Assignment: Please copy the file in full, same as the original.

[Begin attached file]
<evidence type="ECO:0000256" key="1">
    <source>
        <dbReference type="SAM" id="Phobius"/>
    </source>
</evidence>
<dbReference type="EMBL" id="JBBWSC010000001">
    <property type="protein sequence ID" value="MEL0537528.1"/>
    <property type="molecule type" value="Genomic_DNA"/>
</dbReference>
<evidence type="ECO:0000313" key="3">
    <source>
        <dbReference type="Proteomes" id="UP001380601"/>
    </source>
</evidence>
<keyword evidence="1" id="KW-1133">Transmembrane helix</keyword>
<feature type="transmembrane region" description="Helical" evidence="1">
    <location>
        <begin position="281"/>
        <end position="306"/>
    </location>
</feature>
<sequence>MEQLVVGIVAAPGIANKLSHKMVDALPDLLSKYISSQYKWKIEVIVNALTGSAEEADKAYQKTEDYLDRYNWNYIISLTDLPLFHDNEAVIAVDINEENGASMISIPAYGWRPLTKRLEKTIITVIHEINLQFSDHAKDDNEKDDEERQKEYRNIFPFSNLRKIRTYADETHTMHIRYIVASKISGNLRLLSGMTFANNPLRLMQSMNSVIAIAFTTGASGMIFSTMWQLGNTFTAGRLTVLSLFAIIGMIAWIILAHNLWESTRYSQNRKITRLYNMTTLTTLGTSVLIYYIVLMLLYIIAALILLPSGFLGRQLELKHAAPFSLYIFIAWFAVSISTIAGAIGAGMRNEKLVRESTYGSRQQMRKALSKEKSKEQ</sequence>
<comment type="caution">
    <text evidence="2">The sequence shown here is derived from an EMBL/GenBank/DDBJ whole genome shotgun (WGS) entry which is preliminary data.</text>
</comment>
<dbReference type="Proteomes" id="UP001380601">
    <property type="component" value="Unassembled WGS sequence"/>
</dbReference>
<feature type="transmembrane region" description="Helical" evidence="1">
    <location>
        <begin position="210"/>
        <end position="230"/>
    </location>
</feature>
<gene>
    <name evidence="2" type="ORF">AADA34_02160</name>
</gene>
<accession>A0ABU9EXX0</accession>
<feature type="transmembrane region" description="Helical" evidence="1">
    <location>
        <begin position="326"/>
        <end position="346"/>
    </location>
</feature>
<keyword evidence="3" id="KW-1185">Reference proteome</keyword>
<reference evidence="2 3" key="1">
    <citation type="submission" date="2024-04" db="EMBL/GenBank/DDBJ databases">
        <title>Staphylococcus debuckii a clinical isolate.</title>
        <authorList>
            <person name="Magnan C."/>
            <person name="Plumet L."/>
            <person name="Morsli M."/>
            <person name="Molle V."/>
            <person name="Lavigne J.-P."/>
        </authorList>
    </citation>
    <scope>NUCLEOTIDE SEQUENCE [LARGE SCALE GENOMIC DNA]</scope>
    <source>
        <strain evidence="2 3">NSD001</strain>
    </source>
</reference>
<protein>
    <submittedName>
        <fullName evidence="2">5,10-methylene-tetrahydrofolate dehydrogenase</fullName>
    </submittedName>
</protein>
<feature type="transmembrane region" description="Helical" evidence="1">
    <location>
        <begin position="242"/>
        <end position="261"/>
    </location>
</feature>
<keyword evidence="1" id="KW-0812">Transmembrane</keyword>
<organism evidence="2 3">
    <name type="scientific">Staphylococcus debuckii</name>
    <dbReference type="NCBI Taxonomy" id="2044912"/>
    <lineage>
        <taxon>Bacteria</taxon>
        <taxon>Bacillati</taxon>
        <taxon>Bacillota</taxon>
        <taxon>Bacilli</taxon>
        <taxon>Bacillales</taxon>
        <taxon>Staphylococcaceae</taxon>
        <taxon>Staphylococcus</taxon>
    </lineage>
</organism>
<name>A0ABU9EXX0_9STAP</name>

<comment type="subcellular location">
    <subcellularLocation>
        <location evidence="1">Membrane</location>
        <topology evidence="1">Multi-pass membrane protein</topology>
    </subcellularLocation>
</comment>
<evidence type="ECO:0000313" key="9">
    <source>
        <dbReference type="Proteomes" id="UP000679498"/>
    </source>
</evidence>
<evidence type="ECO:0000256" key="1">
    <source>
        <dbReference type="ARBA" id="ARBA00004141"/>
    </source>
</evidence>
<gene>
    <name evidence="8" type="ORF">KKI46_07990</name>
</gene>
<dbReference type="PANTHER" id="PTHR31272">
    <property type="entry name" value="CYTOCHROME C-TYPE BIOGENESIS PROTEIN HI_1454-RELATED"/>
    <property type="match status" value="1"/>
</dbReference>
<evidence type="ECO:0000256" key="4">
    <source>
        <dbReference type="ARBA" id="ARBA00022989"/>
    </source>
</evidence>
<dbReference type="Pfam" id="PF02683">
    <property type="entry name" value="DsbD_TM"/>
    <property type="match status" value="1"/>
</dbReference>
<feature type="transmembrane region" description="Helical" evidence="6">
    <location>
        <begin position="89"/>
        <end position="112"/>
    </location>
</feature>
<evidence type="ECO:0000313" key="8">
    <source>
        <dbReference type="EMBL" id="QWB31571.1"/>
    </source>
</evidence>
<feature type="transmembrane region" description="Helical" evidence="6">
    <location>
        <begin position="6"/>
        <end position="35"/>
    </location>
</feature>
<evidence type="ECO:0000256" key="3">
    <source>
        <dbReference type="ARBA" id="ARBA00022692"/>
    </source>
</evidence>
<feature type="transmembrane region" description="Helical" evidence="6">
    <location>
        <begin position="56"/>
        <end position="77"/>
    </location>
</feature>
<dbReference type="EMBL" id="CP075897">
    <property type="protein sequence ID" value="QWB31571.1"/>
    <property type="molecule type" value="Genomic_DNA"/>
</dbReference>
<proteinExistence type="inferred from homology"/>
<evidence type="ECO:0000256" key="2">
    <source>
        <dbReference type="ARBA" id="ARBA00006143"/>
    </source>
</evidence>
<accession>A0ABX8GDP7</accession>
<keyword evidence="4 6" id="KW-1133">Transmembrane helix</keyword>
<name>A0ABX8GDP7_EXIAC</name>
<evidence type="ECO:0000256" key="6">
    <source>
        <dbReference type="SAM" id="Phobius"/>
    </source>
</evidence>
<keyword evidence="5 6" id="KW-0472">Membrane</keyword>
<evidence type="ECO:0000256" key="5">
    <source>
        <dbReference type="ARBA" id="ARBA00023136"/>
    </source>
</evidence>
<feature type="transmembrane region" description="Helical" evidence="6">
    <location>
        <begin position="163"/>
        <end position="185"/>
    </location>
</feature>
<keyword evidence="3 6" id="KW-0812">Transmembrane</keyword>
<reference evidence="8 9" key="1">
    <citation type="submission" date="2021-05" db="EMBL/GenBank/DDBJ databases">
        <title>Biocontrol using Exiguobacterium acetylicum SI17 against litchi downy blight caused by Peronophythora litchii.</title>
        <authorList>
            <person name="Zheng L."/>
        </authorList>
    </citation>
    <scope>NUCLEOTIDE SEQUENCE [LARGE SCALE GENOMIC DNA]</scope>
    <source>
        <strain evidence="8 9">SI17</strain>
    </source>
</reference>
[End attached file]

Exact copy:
<evidence type="ECO:0000256" key="1">
    <source>
        <dbReference type="SAM" id="Phobius"/>
    </source>
</evidence>
<dbReference type="EMBL" id="JBBWSC010000001">
    <property type="protein sequence ID" value="MEL0537528.1"/>
    <property type="molecule type" value="Genomic_DNA"/>
</dbReference>
<evidence type="ECO:0000313" key="3">
    <source>
        <dbReference type="Proteomes" id="UP001380601"/>
    </source>
</evidence>
<keyword evidence="1" id="KW-1133">Transmembrane helix</keyword>
<feature type="transmembrane region" description="Helical" evidence="1">
    <location>
        <begin position="281"/>
        <end position="306"/>
    </location>
</feature>
<sequence>MEQLVVGIVAAPGIANKLSHKMVDALPDLLSKYISSQYKWKIEVIVNALTGSAEEADKAYQKTEDYLDRYNWNYIISLTDLPLFHDNEAVIAVDINEENGASMISIPAYGWRPLTKRLEKTIITVIHEINLQFSDHAKDDNEKDDEERQKEYRNIFPFSNLRKIRTYADETHTMHIRYIVASKISGNLRLLSGMTFANNPLRLMQSMNSVIAIAFTTGASGMIFSTMWQLGNTFTAGRLTVLSLFAIIGMIAWIILAHNLWESTRYSQNRKITRLYNMTTLTTLGTSVLIYYIVLMLLYIIAALILLPSGFLGRQLELKHAAPFSLYIFIAWFAVSISTIAGAIGAGMRNEKLVRESTYGSRQQMRKALSKEKSKEQ</sequence>
<comment type="caution">
    <text evidence="2">The sequence shown here is derived from an EMBL/GenBank/DDBJ whole genome shotgun (WGS) entry which is preliminary data.</text>
</comment>
<dbReference type="Proteomes" id="UP001380601">
    <property type="component" value="Unassembled WGS sequence"/>
</dbReference>
<feature type="transmembrane region" description="Helical" evidence="1">
    <location>
        <begin position="210"/>
        <end position="230"/>
    </location>
</feature>
<gene>
    <name evidence="2" type="ORF">AADA34_02160</name>
</gene>
<accession>A0ABU9EXX0</accession>
<feature type="transmembrane region" description="Helical" evidence="1">
    <location>
        <begin position="326"/>
        <end position="346"/>
    </location>
</feature>
<keyword evidence="3" id="KW-1185">Reference proteome</keyword>
<reference evidence="2 3" key="1">
    <citation type="submission" date="2024-04" db="EMBL/GenBank/DDBJ databases">
        <title>Staphylococcus debuckii a clinical isolate.</title>
        <authorList>
            <person name="Magnan C."/>
            <person name="Plumet L."/>
            <person name="Morsli M."/>
            <person name="Molle V."/>
            <person name="Lavigne J.-P."/>
        </authorList>
    </citation>
    <scope>NUCLEOTIDE SEQUENCE [LARGE SCALE GENOMIC DNA]</scope>
    <source>
        <strain evidence="2 3">NSD001</strain>
    </source>
</reference>
<protein>
    <submittedName>
        <fullName evidence="2">5,10-methylene-tetrahydrofolate dehydrogenase</fullName>
    </submittedName>
</protein>
<feature type="transmembrane region" description="Helical" evidence="1">
    <location>
        <begin position="242"/>
        <end position="261"/>
    </location>
</feature>
<keyword evidence="1" id="KW-0812">Transmembrane</keyword>
<organism evidence="2 3">
    <name type="scientific">Staphylococcus debuckii</name>
    <dbReference type="NCBI Taxonomy" id="2044912"/>
    <lineage>
        <taxon>Bacteria</taxon>
        <taxon>Bacillati</taxon>
        <taxon>Bacillota</taxon>
        <taxon>Bacilli</taxon>
        <taxon>Bacillales</taxon>
        <taxon>Staphylococcaceae</taxon>
        <taxon>Staphylococcus</taxon>
    </lineage>
</organism>
<name>A0ABU9EXX0_9STAP</name>

<comment type="subcellular location">
    <subcellularLocation>
        <location evidence="1">Membrane</location>
        <topology evidence="1">Multi-pass membrane protein</topology>
    </subcellularLocation>
</comment>
<evidence type="ECO:0000313" key="9">
    <source>
        <dbReference type="Proteomes" id="UP000679498"/>
    </source>
</evidence>
<evidence type="ECO:0000256" key="1">
    <source>
        <dbReference type="ARBA" id="ARBA00004141"/>
    </source>
</evidence>
<gene>
    <name evidence="8" type="ORF">KKI46_07990</name>
</gene>
<dbReference type="PANTHER" id="PTHR31272">
    <property type="entry name" value="CYTOCHROME C-TYPE BIOGENESIS PROTEIN HI_1454-RELATED"/>
    <property type="match status" value="1"/>
</dbReference>
<evidence type="ECO:0000256" key="4">
    <source>
        <dbReference type="ARBA" id="ARBA00022989"/>
    </source>
</evidence>
<dbReference type="Pfam" id="PF02683">
    <property type="entry name" value="DsbD_TM"/>
    <property type="match status" value="1"/>
</dbReference>
<feature type="transmembrane region" description="Helical" evidence="6">
    <location>
        <begin position="89"/>
        <end position="112"/>
    </location>
</feature>
<evidence type="ECO:0000313" key="8">
    <source>
        <dbReference type="EMBL" id="QWB31571.1"/>
    </source>
</evidence>
<feature type="transmembrane region" description="Helical" evidence="6">
    <location>
        <begin position="6"/>
        <end position="35"/>
    </location>
</feature>
<evidence type="ECO:0000256" key="3">
    <source>
        <dbReference type="ARBA" id="ARBA00022692"/>
    </source>
</evidence>
<feature type="transmembrane region" description="Helical" evidence="6">
    <location>
        <begin position="56"/>
        <end position="77"/>
    </location>
</feature>
<dbReference type="EMBL" id="CP075897">
    <property type="protein sequence ID" value="QWB31571.1"/>
    <property type="molecule type" value="Genomic_DNA"/>
</dbReference>
<proteinExistence type="inferred from homology"/>
<evidence type="ECO:0000256" key="2">
    <source>
        <dbReference type="ARBA" id="ARBA00006143"/>
    </source>
</evidence>
<accession>A0ABX8GDP7</accession>
<keyword evidence="4 6" id="KW-1133">Transmembrane helix</keyword>
<name>A0ABX8GDP7_EXIAC</name>
<evidence type="ECO:0000256" key="6">
    <source>
        <dbReference type="SAM" id="Phobius"/>
    </source>
</evidence>
<keyword evidence="5 6" id="KW-0472">Membrane</keyword>
<evidence type="ECO:0000256" key="5">
    <source>
        <dbReference type="ARBA" id="ARBA00023136"/>
    </source>
</evidence>
<feature type="transmembrane region" description="Helical" evidence="6">
    <location>
        <begin position="163"/>
        <end position="185"/>
    </location>
</feature>
<keyword evidence="3 6" id="KW-0812">Transmembrane</keyword>
<reference evidence="8 9" key="1">
    <citation type="submission" date="2021-05" db="EMBL/GenBank/DDBJ databases">
        <title>Biocontrol using Exiguobacterium acetylicum SI17 against litchi downy blight caused by Peronophythora litchii.</title>
        <authorList>
            <person name="Zheng L."/>
        </authorList>
    </citation>
    <scope>NUCLEOTIDE SEQUENCE [LARGE SCALE GENOMIC DNA]</scope>
    <source>
        <strain evidence="8 9">SI17</strain>
    </source>
</reference>